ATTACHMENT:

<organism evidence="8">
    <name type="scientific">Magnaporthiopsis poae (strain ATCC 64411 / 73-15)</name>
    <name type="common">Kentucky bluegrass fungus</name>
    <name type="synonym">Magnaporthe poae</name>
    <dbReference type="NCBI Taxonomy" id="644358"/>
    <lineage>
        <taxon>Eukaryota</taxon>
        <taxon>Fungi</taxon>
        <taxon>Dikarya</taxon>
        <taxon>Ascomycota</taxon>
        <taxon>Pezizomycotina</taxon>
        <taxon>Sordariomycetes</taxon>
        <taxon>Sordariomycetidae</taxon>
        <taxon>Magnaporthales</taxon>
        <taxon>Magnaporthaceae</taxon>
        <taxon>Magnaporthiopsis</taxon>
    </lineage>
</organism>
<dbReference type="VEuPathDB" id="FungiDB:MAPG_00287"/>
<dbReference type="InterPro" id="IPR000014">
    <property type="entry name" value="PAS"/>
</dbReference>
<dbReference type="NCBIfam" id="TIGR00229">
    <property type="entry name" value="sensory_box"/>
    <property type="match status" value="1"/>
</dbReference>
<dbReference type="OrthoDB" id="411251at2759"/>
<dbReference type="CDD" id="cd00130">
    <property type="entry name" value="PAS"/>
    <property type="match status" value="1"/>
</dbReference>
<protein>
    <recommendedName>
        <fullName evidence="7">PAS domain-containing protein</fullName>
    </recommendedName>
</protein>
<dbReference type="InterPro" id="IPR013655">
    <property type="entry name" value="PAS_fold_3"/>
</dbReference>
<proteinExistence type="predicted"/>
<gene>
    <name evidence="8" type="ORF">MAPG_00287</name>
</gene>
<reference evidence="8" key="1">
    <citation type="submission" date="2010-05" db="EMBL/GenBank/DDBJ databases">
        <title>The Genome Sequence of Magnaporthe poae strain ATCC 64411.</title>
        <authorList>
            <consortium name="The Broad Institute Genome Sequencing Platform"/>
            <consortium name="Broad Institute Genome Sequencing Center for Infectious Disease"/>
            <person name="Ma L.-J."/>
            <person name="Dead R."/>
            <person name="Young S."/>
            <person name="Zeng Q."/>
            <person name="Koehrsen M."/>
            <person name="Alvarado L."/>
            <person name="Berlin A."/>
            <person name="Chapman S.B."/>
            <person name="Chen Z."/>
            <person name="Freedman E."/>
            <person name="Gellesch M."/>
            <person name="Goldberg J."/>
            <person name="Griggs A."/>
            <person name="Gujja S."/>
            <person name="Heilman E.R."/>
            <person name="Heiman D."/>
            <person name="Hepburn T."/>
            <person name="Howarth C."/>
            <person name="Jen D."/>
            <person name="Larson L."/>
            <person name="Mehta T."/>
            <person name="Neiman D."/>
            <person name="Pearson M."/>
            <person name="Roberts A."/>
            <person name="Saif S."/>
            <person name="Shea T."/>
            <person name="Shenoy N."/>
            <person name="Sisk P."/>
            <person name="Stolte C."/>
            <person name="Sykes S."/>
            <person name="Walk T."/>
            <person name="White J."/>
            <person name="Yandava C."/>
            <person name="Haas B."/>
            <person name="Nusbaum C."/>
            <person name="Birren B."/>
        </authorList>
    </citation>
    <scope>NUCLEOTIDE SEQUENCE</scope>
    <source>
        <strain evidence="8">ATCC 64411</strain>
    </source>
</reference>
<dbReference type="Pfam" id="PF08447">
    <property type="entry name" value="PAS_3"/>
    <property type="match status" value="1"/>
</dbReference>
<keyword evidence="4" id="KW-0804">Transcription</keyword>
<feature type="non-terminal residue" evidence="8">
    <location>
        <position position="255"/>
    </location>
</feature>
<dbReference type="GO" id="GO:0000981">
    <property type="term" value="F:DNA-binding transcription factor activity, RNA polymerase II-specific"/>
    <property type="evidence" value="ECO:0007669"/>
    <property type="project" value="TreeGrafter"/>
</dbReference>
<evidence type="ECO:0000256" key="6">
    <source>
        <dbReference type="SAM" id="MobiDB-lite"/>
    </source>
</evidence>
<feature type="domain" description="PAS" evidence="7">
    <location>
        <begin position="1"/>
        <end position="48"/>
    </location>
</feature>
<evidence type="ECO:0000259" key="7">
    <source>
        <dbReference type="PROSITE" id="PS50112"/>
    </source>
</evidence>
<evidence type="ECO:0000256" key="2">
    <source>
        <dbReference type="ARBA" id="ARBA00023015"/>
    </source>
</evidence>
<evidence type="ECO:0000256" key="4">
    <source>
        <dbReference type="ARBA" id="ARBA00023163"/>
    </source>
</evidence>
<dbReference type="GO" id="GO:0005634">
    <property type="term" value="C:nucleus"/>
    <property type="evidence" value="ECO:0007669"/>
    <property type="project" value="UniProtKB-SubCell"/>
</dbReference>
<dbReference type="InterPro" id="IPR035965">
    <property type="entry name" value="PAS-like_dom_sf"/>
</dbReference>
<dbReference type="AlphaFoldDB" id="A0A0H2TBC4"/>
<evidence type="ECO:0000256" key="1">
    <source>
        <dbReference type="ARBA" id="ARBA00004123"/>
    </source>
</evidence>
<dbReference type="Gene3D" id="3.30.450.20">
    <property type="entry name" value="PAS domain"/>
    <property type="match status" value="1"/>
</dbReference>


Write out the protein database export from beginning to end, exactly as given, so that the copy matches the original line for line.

<organism evidence="8">
    <name type="scientific">Magnaporthiopsis poae (strain ATCC 64411 / 73-15)</name>
    <name type="common">Kentucky bluegrass fungus</name>
    <name type="synonym">Magnaporthe poae</name>
    <dbReference type="NCBI Taxonomy" id="644358"/>
    <lineage>
        <taxon>Eukaryota</taxon>
        <taxon>Fungi</taxon>
        <taxon>Dikarya</taxon>
        <taxon>Ascomycota</taxon>
        <taxon>Pezizomycotina</taxon>
        <taxon>Sordariomycetes</taxon>
        <taxon>Sordariomycetidae</taxon>
        <taxon>Magnaporthales</taxon>
        <taxon>Magnaporthaceae</taxon>
        <taxon>Magnaporthiopsis</taxon>
    </lineage>
</organism>
<dbReference type="VEuPathDB" id="FungiDB:MAPG_00287"/>
<dbReference type="InterPro" id="IPR000014">
    <property type="entry name" value="PAS"/>
</dbReference>
<dbReference type="NCBIfam" id="TIGR00229">
    <property type="entry name" value="sensory_box"/>
    <property type="match status" value="1"/>
</dbReference>
<dbReference type="OrthoDB" id="411251at2759"/>
<dbReference type="CDD" id="cd00130">
    <property type="entry name" value="PAS"/>
    <property type="match status" value="1"/>
</dbReference>
<protein>
    <recommendedName>
        <fullName evidence="7">PAS domain-containing protein</fullName>
    </recommendedName>
</protein>
<dbReference type="InterPro" id="IPR013655">
    <property type="entry name" value="PAS_fold_3"/>
</dbReference>
<proteinExistence type="predicted"/>
<gene>
    <name evidence="8" type="ORF">MAPG_00287</name>
</gene>
<reference evidence="8" key="1">
    <citation type="submission" date="2010-05" db="EMBL/GenBank/DDBJ databases">
        <title>The Genome Sequence of Magnaporthe poae strain ATCC 64411.</title>
        <authorList>
            <consortium name="The Broad Institute Genome Sequencing Platform"/>
            <consortium name="Broad Institute Genome Sequencing Center for Infectious Disease"/>
            <person name="Ma L.-J."/>
            <person name="Dead R."/>
            <person name="Young S."/>
            <person name="Zeng Q."/>
            <person name="Koehrsen M."/>
            <person name="Alvarado L."/>
            <person name="Berlin A."/>
            <person name="Chapman S.B."/>
            <person name="Chen Z."/>
            <person name="Freedman E."/>
            <person name="Gellesch M."/>
            <person name="Goldberg J."/>
            <person name="Griggs A."/>
            <person name="Gujja S."/>
            <person name="Heilman E.R."/>
            <person name="Heiman D."/>
            <person name="Hepburn T."/>
            <person name="Howarth C."/>
            <person name="Jen D."/>
            <person name="Larson L."/>
            <person name="Mehta T."/>
            <person name="Neiman D."/>
            <person name="Pearson M."/>
            <person name="Roberts A."/>
            <person name="Saif S."/>
            <person name="Shea T."/>
            <person name="Shenoy N."/>
            <person name="Sisk P."/>
            <person name="Stolte C."/>
            <person name="Sykes S."/>
            <person name="Walk T."/>
            <person name="White J."/>
            <person name="Yandava C."/>
            <person name="Haas B."/>
            <person name="Nusbaum C."/>
            <person name="Birren B."/>
        </authorList>
    </citation>
    <scope>NUCLEOTIDE SEQUENCE</scope>
    <source>
        <strain evidence="8">ATCC 64411</strain>
    </source>
</reference>
<dbReference type="Pfam" id="PF08447">
    <property type="entry name" value="PAS_3"/>
    <property type="match status" value="1"/>
</dbReference>
<keyword evidence="4" id="KW-0804">Transcription</keyword>
<feature type="non-terminal residue" evidence="8">
    <location>
        <position position="255"/>
    </location>
</feature>
<dbReference type="GO" id="GO:0000981">
    <property type="term" value="F:DNA-binding transcription factor activity, RNA polymerase II-specific"/>
    <property type="evidence" value="ECO:0007669"/>
    <property type="project" value="TreeGrafter"/>
</dbReference>
<evidence type="ECO:0000256" key="6">
    <source>
        <dbReference type="SAM" id="MobiDB-lite"/>
    </source>
</evidence>
<feature type="domain" description="PAS" evidence="7">
    <location>
        <begin position="1"/>
        <end position="48"/>
    </location>
</feature>
<evidence type="ECO:0000259" key="7">
    <source>
        <dbReference type="PROSITE" id="PS50112"/>
    </source>
</evidence>
<evidence type="ECO:0000256" key="2">
    <source>
        <dbReference type="ARBA" id="ARBA00023015"/>
    </source>
</evidence>
<evidence type="ECO:0000256" key="4">
    <source>
        <dbReference type="ARBA" id="ARBA00023163"/>
    </source>
</evidence>
<dbReference type="GO" id="GO:0005634">
    <property type="term" value="C:nucleus"/>
    <property type="evidence" value="ECO:0007669"/>
    <property type="project" value="UniProtKB-SubCell"/>
</dbReference>
<dbReference type="InterPro" id="IPR035965">
    <property type="entry name" value="PAS-like_dom_sf"/>
</dbReference>
<dbReference type="AlphaFoldDB" id="A0A0H2TBC4"/>
<evidence type="ECO:0000256" key="1">
    <source>
        <dbReference type="ARBA" id="ARBA00004123"/>
    </source>
</evidence>
<dbReference type="Gene3D" id="3.30.450.20">
    <property type="entry name" value="PAS domain"/>
    <property type="match status" value="1"/>
</dbReference>